Theodore Roosevelt, President of the United States, recipient of the Nobel Peace Prize (for negotiating a peace treaty in the Russian-Japanese War), creator of America’s unsurpassed national parks, author of almost 40 books, political reformer extraordinaire and one of the four faces on Mount Rushmore, said a lot of smart things.
One thing comes to mind:
In 1910 (at the Sorbonne in Paris), he delivered a speech that’s come to be known as “The Man in the Arena.”
In relevant part, it went like this:
“It is not the critic who counts, not the man who points out how the strong man stumbles, or where the doer of deeds could have done better. The credit belongs to the man who is actually in the arena; whose face is marred by dust and sweat and blood; who strives valiantly; who errs, who comes short again and again … who knows the great enthusiasms, the great devotions; and who spends himself in a worthy cause; who at the best, knows in the end the triumph of high achievement, and who at worst, if he fails, at least fails while daring greatly, so that his place shall never be with those cold and timid souls who know neither victory (n)or defeat.”
Which brings me to John Yarmuth, who has done that very thing.
Caveat 1: I like John; he once was my LEO boss. Helluva guy. But I don’t agree with all of his positions on federal issues.
Caveat 2: I like Anne Northup. I have endorsed her heartily each time her name’s been on the ballot. Helluva lady. But I don’t agree with all her positions on federal issues.
This is not an endorsement of either; let’s see how the campaign plays out.
This column is all about “The Man in the Arena.”
I was once such a man and left the arena, broken, bloodied but unbowed. Then I took the easy job, comparatively, of the “critic.” Such a nice life — concocting ideas, agitating, provoking, confounding, propagandizing — with no more consequence than the scores of hate mail I gleefully look forward to in Erosia. (Never forget: This week’s LEO is next week’s bird-cage liner.)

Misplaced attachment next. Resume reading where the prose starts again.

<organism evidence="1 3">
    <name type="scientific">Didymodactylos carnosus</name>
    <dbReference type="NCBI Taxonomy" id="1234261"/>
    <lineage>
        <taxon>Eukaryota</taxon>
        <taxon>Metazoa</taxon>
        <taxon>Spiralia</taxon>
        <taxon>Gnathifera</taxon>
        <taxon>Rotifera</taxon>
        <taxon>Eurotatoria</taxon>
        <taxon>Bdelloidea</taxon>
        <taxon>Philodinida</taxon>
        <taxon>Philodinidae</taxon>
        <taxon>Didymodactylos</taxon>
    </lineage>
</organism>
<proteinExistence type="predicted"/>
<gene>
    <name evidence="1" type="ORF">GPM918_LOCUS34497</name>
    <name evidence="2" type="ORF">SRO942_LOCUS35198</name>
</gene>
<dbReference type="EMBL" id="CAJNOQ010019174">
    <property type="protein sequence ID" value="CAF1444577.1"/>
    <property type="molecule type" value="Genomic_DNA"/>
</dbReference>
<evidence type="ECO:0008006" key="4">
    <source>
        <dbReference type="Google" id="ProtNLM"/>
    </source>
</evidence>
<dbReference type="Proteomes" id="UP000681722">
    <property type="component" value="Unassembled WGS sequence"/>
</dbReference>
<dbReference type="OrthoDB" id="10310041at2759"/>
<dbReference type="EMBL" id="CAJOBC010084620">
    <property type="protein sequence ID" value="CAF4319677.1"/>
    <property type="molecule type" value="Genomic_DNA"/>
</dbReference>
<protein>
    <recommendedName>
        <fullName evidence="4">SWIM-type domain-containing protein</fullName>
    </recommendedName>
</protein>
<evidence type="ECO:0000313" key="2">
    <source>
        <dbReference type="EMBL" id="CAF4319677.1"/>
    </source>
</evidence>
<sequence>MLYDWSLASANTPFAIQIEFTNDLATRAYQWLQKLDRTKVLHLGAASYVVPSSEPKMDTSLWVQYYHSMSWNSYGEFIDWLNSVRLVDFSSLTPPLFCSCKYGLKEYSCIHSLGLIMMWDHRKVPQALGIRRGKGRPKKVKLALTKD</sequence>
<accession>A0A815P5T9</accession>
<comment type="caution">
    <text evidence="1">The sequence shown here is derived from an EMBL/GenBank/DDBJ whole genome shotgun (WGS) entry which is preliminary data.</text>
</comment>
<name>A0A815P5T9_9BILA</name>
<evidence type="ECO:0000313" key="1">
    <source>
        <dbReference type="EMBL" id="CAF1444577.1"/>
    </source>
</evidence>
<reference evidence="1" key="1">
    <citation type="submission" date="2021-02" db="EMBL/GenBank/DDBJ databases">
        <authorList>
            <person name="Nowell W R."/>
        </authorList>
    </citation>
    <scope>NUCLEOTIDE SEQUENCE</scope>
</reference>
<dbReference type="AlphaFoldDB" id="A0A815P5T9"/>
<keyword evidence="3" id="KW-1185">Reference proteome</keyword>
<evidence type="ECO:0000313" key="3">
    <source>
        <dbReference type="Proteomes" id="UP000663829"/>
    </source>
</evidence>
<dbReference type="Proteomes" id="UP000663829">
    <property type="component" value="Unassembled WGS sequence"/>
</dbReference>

Yarmuth personifies the opposite, the critic who descends into the mean-spirited arena “where reputations are destroyed for sport.” He has shut the door to the room that is cozy, descended from the lofty, oracle-like perch of the critic, the naysayer, the “safe house.”
He challenges an incumbent Congresswoman, a powerful Washington figure with clout and a growing war chest.
John does so knowing that only 2 percent of U.S. Representatives fail to be re-elected.
He cops to being a “liberal,” once a dreaded term, a millstone around any candidate’s neck. But well before the GOP demonized the word, no lesser Republican than President Dwight Eisenhower boasted he was a MILITANT LIBERAL.
Anne waves the conservative flag proudly. Her accomplishments and missteps are a matter of public record and should be scrutinized, neither ignored nor taken light.
Yarmuth’s opinions vs. Northup’s voting record.
My only hope is that both will play nice and lay off the attack ads. There will be much to debate without descending beneath the arena, straight to the hoary fires of Hell, where winning means everything and integrity means less than nothing.
Would it not be a breath of fresh air for this campaign to be waged on issues, performance and perspective, where candidates care more about the next generation than the next election?
Would it not have a salient, cleansing effect for the citizens of Kentucky’s 3rd Congressional District to vote on the basis of issues and even personalities, debates and contrast of views on the issues that will shape the America we know deep into the 21st century?
Would it not be nice if John and Anne conduct themselves like the gentleman and lady they are at core?
Is this too much to ask? Methinks not.
This year, like the 1964 slugfest between LBJ and Goldwater: We have a choice, not an echo.
Let the battle of ideas commence. Without low blows.
But anyway, I’m Carl Brown, Louisville’s Plain Brown Rapper, and that’s just my own damn opinion. If you don’t like it, sue me. Just be sure to vote in November.
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